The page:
Cell and Tissue Research

, Volume 273, Issue 3, pp 571–575

Collagen fibrillogenesis in a three-dimensional fibroblast cell culture system


  • Paul Contard
    • Department of DermatologyMount Sinai School of Medicine
  • Lloydstone JacobsII
    • Department of DermatologyMount Sinai School of Medicine
  • Jerome S. Perlish
    • Department of DermatologyMount Sinai School of Medicine
  • Raul Fleischmajer
    • Department of DermatologyMount Sinai School of Medicine

DOI: 10.1007/BF00333710

Cite this article as:
Contard, P., Jacobs, L., Perlish, J.S. et al. Cell Tissue Res (1993) 273: 571. doi:10.1007/BF00333710


The purpose of this study was to follow collagen fibril formation in a newly developed three dimensional cell culture system. Human neonatal foreskin fibroblasts were grown on a nylon mesh in Dulbecco's Modified Eagles Medium (DMEM) supplemented with 10% fetal calf serum and antibiotics. Fibrillogenesis was initiated by the addition of 50 micrograms/ml ascorbate to confluent cultures. Sample meshes were processed for electron microscopy or immuno-electron microscopy. Fibrils ≈20–30 nm in diameter, with 67 nm periodicity, were first detected five days after the addition of ascorbate. As cultures progressed, cells organized into parallel layers between which collagen fibers continued to form and increase in diameter. By day 50, fiber diameter ranged from 30 to 80 nm and large bundles were seen. No collagen fibril formation occurred in control cultures to which no ascorbate was added. However, large amounts of microfibrils were observed. Antibodies against the aminopropeptide of type I procollagen were found to bind to fibrils with diameters less than 34 nm while antibodies against the aminopropeptide of type III collagen bound primarily to fibers which ranged from 35–54 nm in diameter. We believe that this system, which morphologically resembles a normal dermis, will werve as an excellent model for the study of collagen fibrillogenesis.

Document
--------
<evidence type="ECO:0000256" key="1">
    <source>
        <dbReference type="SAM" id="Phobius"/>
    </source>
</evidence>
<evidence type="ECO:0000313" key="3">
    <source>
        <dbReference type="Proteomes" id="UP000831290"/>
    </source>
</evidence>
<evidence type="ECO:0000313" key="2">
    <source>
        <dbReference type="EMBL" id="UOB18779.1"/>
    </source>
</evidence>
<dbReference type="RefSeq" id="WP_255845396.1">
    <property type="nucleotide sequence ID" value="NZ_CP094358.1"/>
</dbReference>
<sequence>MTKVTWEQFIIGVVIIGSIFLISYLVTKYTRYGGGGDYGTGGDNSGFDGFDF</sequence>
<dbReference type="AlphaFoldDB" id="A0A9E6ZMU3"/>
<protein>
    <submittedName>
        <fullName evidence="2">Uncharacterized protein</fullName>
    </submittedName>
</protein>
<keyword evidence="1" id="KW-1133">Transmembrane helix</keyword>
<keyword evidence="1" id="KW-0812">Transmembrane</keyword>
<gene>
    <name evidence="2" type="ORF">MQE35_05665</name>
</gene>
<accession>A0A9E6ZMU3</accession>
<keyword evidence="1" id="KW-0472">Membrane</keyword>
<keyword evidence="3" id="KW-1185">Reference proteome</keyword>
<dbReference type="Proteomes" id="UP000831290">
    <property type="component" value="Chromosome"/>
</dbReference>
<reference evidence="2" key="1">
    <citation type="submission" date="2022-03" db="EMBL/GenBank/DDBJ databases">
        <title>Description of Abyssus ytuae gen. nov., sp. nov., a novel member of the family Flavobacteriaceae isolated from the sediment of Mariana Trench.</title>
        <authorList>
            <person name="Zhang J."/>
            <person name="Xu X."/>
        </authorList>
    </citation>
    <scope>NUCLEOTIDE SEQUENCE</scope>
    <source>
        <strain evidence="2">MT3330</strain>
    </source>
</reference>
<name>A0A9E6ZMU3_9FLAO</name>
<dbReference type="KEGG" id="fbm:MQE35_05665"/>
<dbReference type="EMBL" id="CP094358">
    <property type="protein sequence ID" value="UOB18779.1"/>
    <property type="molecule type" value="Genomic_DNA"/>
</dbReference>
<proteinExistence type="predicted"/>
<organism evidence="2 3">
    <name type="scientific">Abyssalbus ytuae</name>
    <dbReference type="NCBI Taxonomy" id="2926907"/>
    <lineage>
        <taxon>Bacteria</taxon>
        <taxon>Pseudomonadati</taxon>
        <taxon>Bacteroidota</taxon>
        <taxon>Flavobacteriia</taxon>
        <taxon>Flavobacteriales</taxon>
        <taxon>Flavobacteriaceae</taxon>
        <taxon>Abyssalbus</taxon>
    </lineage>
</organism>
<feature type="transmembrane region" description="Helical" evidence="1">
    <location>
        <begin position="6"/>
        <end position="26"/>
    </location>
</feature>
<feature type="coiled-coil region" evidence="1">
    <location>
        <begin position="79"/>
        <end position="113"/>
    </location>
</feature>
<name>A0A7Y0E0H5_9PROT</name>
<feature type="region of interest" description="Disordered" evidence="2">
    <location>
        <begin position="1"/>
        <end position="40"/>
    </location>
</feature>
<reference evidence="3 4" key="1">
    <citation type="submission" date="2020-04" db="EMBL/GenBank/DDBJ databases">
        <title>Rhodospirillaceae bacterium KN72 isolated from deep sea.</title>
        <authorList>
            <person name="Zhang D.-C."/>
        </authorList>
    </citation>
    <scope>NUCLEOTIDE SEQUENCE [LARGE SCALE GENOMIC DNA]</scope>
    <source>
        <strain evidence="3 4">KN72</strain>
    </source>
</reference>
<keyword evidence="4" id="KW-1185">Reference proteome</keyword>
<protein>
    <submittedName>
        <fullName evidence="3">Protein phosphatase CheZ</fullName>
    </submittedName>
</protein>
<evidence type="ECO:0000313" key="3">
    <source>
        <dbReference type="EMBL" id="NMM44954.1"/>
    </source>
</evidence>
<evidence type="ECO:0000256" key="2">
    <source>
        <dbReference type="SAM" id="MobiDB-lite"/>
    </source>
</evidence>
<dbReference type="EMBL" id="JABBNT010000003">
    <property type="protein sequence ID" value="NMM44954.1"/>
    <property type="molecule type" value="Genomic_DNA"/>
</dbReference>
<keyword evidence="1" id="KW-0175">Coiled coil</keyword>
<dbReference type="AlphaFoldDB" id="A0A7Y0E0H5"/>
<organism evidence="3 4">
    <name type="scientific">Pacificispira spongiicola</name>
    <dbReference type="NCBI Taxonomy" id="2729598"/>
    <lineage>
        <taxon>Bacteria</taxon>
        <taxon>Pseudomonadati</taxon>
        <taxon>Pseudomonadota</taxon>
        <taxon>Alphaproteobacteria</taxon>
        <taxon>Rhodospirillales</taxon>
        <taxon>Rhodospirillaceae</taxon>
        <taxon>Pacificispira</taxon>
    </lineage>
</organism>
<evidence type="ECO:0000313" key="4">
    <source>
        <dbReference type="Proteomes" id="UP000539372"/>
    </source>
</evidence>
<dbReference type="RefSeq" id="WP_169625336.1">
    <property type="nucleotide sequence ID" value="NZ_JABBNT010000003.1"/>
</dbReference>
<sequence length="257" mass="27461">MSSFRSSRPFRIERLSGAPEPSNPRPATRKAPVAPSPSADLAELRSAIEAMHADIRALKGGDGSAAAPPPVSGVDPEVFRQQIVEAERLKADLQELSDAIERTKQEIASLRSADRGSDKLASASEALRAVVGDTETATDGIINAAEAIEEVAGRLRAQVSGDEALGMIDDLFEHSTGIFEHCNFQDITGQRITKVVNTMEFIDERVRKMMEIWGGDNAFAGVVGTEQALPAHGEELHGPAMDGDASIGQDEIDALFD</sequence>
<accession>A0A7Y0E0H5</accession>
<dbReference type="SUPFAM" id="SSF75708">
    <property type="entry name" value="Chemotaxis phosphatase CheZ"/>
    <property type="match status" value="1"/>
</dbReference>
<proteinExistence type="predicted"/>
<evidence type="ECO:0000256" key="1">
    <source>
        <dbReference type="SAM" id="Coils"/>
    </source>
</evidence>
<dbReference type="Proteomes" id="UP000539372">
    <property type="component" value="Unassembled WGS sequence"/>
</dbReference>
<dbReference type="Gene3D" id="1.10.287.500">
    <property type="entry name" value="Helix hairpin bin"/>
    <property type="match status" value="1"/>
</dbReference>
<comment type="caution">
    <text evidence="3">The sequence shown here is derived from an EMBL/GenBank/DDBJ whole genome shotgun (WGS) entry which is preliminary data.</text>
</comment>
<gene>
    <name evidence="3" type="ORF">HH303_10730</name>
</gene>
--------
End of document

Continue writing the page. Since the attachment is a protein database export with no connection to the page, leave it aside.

Key words

Collagen fibrilThree dimensional cell cultureAscorbateAminopropeptide, type IAminopropeptide, type IIIElectron microscopyImmunoelectron microscopy

Copyright information

© Springer-Verlag 1993